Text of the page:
The aim of the research is ultimately to provide improved clinical care and management for people with young onset dementia as well as their support networks.
Dementia is not just an ‘old persons’ disease’ but is a lifespan illness, which can affect adults in the prime of life and even children. Young onset dementia (an onset of symptoms under 65 years) currently affects more than 25,000 Australians. Dementia at a relatively young age is often associated with significant diagnostic delay, during which time the person is labelled as suffering from stress, depression, mid-life or marital crisis, and/or menopause. The person’s family unit, which often includes a young partner and children still living at home, endures uncertainty and increased physical and psychosocial burden often for a number of years before the relative relief of diagnosis. People with young onset dementia report poor mental health due to this unexpected diagnosis as well as the sudden disruption and transformation of their life path, which can lead to significant financial burden. Due to the poor understanding of young onset dementia people can endure stigma and feel excluded from health and support services, which are almost exclusively targeted at the aged. Those with young onset dementia due to chronic drug and alcohol use endure a double stigma.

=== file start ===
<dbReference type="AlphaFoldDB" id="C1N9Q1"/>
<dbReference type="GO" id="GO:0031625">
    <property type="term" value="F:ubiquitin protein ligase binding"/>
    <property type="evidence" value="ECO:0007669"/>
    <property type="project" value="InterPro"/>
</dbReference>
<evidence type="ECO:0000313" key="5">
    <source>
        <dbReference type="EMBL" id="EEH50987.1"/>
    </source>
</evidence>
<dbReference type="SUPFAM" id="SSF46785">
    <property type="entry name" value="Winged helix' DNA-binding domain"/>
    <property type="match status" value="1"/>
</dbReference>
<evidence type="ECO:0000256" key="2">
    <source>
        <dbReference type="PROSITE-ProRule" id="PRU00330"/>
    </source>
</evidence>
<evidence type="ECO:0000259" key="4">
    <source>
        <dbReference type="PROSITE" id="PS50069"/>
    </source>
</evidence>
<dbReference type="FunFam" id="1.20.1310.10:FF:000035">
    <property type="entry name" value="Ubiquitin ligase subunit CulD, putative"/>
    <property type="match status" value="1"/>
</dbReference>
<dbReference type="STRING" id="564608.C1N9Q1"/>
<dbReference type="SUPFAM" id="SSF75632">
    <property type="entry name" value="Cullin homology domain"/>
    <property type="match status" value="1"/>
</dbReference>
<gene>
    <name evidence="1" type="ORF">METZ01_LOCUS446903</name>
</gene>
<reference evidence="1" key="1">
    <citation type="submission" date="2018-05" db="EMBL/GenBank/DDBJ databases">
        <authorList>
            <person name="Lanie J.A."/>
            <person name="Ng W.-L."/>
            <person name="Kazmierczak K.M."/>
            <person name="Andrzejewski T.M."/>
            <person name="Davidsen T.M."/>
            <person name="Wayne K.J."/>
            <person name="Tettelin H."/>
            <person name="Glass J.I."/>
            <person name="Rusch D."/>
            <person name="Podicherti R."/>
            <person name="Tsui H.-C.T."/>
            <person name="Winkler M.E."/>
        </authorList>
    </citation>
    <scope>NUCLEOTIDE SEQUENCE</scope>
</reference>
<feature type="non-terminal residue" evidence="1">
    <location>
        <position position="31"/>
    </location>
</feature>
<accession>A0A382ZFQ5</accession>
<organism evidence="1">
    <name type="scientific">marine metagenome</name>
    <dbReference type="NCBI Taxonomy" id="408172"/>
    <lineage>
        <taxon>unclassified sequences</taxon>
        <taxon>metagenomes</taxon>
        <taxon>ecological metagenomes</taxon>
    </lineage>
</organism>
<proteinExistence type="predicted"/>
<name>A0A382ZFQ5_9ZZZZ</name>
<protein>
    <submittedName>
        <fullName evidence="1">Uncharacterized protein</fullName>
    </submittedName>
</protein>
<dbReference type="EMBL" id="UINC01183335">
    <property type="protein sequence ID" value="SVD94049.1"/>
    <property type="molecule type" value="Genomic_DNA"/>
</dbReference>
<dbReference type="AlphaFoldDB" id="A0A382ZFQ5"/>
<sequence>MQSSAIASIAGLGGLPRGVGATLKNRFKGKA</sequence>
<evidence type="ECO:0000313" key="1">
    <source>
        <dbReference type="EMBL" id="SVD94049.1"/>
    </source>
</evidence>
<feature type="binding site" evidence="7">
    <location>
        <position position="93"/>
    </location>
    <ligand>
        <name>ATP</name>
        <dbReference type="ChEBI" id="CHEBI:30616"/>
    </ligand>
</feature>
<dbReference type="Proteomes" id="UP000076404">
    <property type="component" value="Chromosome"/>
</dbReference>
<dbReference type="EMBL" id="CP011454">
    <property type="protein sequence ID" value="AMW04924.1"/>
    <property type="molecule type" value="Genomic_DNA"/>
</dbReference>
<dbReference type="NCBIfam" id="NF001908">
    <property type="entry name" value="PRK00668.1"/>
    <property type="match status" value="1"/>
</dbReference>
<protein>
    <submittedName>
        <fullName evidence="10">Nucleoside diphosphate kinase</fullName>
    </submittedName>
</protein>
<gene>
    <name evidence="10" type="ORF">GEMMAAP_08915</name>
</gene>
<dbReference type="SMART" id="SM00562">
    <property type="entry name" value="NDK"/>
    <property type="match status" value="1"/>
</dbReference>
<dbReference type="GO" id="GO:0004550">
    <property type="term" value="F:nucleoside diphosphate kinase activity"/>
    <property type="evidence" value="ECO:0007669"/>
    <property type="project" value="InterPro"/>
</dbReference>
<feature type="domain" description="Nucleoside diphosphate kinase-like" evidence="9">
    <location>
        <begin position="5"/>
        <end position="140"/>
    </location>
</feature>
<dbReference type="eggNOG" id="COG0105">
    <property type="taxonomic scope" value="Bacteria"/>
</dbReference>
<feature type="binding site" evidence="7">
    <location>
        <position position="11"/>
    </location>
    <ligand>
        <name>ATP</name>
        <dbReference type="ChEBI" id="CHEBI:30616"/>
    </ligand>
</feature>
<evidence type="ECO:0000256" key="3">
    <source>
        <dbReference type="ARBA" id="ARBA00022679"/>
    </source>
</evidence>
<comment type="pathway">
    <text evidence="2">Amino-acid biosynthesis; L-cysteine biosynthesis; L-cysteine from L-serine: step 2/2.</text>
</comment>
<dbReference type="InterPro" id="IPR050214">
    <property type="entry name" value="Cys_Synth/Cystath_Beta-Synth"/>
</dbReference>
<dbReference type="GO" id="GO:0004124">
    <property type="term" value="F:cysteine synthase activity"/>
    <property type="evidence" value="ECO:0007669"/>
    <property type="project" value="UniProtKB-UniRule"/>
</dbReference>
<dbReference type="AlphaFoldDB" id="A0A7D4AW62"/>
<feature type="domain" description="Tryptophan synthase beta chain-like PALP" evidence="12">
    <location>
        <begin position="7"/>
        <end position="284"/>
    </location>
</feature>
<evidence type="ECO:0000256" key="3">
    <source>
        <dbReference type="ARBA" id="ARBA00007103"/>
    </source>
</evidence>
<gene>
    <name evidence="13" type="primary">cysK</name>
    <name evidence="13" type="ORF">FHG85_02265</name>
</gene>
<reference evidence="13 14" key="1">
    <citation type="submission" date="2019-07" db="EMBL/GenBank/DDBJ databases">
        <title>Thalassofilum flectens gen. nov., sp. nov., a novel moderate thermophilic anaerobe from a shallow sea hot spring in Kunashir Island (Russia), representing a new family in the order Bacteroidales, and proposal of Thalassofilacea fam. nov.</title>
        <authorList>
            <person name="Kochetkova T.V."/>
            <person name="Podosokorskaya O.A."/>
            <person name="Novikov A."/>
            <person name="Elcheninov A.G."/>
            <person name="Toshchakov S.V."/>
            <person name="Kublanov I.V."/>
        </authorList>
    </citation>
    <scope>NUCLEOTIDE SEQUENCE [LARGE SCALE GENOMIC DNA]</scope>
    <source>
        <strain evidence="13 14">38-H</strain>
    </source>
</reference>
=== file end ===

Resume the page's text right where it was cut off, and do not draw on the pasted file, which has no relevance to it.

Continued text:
The candidate may have a background in psychology, psychiatry, community health or other relevant discipline with an interest in the first-person experience of dementia.
The candidate must be interested in an advancing innovative qualitative approaches to the study of lived experience.
The candidate must be willing to work in a transdisciplinary team spanning arts/technology, psychology, psychiatry and community health.